Thursday, June 28, 2012

Chamber of Commerce Urges CFTC to Conduct Formal Rulemaking on Cross-Border Application of Dodd-Frank Swaps Dealer Provisions

In a letter to CFTC Chair Gary Gensler, the US Chamber of Commerce expressed concern about reports that the Commission intends to address the extraterritorial application of the swaps dealer provisions of the Dodd-Frank Act through interpretative guidance rather than in a release that the Commission denominates a substantive rule and promulgates according to the procedures required for such rules. The Chamber noted suggestions that the Commission is considering proceeding in this manner to avoid the requirements of Section 15(a) of the Commodity Exchange Act, which directs the Commission to evaluate the costs and benefits of its actions in light of their effects on efficiency, competitiveness, and price discovery.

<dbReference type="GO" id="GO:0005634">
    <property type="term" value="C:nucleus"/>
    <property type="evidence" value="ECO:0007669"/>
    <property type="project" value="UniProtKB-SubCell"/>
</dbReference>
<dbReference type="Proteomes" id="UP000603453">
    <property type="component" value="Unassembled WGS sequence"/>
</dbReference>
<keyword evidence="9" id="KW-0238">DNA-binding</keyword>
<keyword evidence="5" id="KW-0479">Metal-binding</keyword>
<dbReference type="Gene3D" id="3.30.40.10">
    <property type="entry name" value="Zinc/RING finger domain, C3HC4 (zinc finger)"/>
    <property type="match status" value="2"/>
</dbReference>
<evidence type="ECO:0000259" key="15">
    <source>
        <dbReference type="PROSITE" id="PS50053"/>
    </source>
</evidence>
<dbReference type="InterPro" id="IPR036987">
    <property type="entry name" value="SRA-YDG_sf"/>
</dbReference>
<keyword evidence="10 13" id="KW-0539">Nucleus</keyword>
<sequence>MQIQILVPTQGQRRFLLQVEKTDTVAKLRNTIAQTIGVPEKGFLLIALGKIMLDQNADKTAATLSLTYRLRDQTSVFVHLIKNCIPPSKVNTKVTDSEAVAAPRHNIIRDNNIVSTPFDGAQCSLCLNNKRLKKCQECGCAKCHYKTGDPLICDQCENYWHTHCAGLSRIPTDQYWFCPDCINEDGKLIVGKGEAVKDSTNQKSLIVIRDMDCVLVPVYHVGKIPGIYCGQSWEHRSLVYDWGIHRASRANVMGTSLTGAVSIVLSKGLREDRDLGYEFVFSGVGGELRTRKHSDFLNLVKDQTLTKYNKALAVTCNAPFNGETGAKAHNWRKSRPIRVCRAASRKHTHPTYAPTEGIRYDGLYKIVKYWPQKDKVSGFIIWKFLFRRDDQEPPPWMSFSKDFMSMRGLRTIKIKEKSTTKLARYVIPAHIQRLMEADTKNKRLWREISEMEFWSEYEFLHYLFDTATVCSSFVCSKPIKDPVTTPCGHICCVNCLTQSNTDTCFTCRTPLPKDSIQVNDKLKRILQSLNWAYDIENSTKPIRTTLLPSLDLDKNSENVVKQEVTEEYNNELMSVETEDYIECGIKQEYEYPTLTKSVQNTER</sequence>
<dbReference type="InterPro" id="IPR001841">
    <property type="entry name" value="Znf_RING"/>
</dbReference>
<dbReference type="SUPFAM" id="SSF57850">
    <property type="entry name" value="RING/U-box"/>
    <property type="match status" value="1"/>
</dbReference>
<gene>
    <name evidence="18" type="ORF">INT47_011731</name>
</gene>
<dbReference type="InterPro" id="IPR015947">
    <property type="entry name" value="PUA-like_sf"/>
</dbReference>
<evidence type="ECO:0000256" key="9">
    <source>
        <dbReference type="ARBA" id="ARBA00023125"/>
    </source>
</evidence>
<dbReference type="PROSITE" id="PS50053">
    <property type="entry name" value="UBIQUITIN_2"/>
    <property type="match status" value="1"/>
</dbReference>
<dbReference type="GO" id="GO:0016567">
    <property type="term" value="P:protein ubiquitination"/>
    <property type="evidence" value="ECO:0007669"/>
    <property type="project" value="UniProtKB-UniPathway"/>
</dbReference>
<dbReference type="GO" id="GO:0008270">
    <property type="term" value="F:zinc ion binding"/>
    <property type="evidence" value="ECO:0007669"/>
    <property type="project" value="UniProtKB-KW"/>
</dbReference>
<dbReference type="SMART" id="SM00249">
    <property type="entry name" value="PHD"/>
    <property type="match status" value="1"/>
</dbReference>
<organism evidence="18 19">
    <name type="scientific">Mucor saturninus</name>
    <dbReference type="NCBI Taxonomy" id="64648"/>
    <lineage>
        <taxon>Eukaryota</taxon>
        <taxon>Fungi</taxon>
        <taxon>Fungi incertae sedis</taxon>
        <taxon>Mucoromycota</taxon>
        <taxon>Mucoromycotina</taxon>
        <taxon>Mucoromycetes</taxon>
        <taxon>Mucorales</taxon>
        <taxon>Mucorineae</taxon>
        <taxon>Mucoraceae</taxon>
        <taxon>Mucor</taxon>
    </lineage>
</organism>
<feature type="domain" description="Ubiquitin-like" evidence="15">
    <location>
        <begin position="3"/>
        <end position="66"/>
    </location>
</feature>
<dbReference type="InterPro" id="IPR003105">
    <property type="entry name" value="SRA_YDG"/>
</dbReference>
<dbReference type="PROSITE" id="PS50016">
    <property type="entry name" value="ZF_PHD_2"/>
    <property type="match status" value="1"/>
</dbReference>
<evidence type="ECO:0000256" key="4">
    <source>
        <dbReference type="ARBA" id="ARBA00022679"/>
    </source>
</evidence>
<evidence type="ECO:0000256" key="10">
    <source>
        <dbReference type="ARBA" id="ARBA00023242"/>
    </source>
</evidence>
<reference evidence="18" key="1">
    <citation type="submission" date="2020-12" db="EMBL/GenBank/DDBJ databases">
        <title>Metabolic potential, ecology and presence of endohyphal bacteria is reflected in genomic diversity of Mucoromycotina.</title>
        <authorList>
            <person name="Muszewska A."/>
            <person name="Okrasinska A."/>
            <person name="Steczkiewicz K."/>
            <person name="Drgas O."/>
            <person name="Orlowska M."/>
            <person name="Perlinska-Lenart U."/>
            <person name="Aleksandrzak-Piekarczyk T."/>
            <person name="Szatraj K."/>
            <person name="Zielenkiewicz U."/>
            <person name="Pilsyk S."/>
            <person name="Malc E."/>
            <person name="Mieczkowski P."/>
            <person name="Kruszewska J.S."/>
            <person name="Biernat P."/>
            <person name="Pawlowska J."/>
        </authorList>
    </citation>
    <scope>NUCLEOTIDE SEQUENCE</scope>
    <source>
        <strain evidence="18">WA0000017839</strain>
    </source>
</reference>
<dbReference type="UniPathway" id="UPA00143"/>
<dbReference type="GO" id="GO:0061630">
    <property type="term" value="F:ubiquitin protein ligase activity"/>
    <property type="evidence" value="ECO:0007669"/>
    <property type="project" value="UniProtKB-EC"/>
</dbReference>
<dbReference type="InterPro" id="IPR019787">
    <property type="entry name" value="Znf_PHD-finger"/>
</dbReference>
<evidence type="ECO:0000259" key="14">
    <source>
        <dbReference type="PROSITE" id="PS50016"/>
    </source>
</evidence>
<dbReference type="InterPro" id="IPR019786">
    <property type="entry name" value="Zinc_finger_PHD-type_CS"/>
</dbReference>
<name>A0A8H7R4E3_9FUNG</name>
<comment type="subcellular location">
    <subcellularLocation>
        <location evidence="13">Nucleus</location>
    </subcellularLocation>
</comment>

The Chamber urged the CFTC to conduct a full rulemaking, taking and considering public comments on the proposal in accordance with the Administrative Procedure Act and giving full consideration to the economic consequences of its action. In the Chamber’s view, setting an appropriate scope for Dodd-Frank’s extraterritorial application is crucial for achieving effective cross-border swaps regulation.

The letter went on to express the Chamber’s agreement with the position of European Commissioner for the Internal Market Michel Barnier that where the rules of a foreign country are comparable and consistent with the objectives of U.S. law, it is reasonable to expect U.S. authorities to rely on those rules and recognize activities regulated under them as compliant  with U.S. regulations. The Chamber cautioned that an overly-broad extraterritorial application of new derivatives regulations could create competitive disadvantages for U.S. firms. Foreign branches of U.S. firms could have to comply with U.S. regulations in foreign markets, the letter said, whereas foreign firms in foreign markets would have to comply with host country regulations. More costly regulations would drive up expenses for U.S. firms and could reduce the number of counterparties available to U.S. end-users.

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